Daughter Rejects Marriage, Ends Up Dead

A Georgia father of Pakistani descent allegedly strangled his 25-year-old daughter because she wanted to get out of an arranged marriage to a man she had not seen in months, according to police in Clayton County, Ga.

Chaudhry Rashid, 56, was scheduled to be arraigned today on a murder charge. Rashid was arrested early Sunday morning at his family's house after police responded to a domestic disturbance call and found his daughter, Sandeela Kanwal, dead in an upstairs bedroom.

The Clayton County Medical Examiner confirmed that Kanwal died of strangulation. Police recovered an iron by the young woman's bedroom doorway and a necklace on a family room table that may have been used in the killing, according to a Clayton County police report.

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Authorities allege that Rashid killed his daughter because he feared that her resistance to a recently arranged marriage would disgrace the Pakistani-American family.

"She was very unhappy with the marriage, had not seen the husband in three months and was seeking a divorce," Timothy Owens, a spokesman for the Clayton County Police Department, told ABC News. "The father felt like the he had to uphold his family's honor."

Gina Rashid, identified as Chaudhry's 49-year-old wife and Kanwal's mother, called 911 at 1:59 a.m. Sunday after she heard screaming and fled the house. She told authorities that her daughter may have been dead in an upstairs bedroom, according to the Clayton County police report.

When officers responded to the quiet neighborhood in Jonesboro, they were met in the driveway of the Georgia house by two males, one of whom told police their father had said their sister was dead. Their father was upset, uncharacteristically smoking cigarettes, according to the police report. The officer, Richard Locates, called for additional police units and approached Chaudhry Rashid, who was sitting on the driveway behind a car.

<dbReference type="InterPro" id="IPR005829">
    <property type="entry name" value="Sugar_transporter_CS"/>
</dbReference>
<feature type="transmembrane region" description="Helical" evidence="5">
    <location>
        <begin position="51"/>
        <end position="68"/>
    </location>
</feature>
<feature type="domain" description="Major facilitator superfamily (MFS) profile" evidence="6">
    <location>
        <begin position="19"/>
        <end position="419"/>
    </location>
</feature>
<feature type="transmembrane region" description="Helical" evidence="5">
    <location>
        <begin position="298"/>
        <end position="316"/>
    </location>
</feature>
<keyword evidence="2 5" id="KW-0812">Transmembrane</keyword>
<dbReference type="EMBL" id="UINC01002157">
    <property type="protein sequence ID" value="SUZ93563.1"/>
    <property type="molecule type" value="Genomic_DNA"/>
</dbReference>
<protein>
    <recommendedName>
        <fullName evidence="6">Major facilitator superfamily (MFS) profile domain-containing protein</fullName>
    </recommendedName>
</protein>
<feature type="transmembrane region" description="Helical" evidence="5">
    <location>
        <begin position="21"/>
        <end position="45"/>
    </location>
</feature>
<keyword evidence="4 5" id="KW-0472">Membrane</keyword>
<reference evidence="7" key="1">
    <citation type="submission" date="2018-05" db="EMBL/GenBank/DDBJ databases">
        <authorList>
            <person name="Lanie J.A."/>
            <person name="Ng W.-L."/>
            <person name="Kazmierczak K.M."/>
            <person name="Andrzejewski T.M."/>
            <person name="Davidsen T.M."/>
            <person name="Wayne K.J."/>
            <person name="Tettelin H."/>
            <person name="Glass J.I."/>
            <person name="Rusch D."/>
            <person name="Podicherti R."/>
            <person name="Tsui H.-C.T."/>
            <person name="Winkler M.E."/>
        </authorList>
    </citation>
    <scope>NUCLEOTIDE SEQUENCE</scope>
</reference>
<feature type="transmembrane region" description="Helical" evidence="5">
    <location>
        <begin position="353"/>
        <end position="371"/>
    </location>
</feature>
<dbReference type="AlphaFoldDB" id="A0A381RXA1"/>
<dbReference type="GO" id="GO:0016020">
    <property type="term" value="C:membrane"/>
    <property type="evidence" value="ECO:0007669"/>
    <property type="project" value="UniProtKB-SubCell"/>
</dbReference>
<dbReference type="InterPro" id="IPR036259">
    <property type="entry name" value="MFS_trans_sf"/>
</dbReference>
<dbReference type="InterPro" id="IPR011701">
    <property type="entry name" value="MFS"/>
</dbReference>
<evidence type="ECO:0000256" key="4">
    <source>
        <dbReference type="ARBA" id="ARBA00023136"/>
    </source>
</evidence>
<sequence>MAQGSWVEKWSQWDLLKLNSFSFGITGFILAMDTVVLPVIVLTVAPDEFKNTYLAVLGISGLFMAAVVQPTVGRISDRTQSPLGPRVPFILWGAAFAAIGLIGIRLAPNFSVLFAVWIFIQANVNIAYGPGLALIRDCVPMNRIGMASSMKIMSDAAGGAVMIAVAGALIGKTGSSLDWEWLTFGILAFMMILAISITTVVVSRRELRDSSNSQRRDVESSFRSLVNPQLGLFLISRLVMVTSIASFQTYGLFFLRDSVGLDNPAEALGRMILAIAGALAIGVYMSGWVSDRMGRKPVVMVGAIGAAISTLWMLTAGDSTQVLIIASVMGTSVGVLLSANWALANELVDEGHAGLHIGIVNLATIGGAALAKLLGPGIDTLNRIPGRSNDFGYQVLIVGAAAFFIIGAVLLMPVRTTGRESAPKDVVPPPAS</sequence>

"I asked him if he spoke any English and he indicated a little bit," Locates wrote in his report. "I asked him what happened and he said, 'My daughter is dead.'"

The murder suspect did not respond when asked how the young woman died, Locates reported, instead dropping his eyes to the ground.

An officer who arrived at the scene sat with Rashid as police entered the house and cleared the downstairs rooms, according to police. Upstairs, Locates turned a corner and saw Kanwal's body from the waist down in a bedroom at the end of the hall. Her bare feet and hands were gray and cold and she had blood coming from her left nostril, according to the police report. Locates quickly determined that Kanwal, an employee at a local Wal-Mart, was dead.

Gina Rashid then told authorities that their daughter had recently entered an arranged marriage in the family's native Pakistan to a man who now lives in Chicago. Sandeela Kanwal was unhappy with the arrangement and wanted out of the marriage, according to police.

"The was causing a great deal of friction between the victim and her father," Locates wrote in his report, adding that the father and daughter had not spoken in two months.

Gina Rashid said she was in bed before her daughter's death when she asked her husband to turn on a fan and open some windows. She fell back asleep and later awoke to screaming in the house that prompted her to leave the house and call 911, she told police.

It is unclear whether Chaudhry Rashid, who police say owns a local pizza parlor, has hired an attorney. As of this afternoon, no bond had been set in the case and Rashid remains in the Clayton County jail, according to the sheriff's office Web site.

Arranged marriages remain so common in some cultures that the British government created a Forced Marriage Unit to help rescue young British women who have been forced to wed. The British office fields 4,000 calls each year, about two-thirds of which are Pakistani, according to a June report in The Washington Post.

M. Siddique, director of the Pakistani American Community of Atlanta, did not immediately return a phone call from ABC News for comment. Shahid Malik, a member of the organization, told ABC News' Atlanta affiliate WSB-TV that the young woman and father were both suffering from depression.

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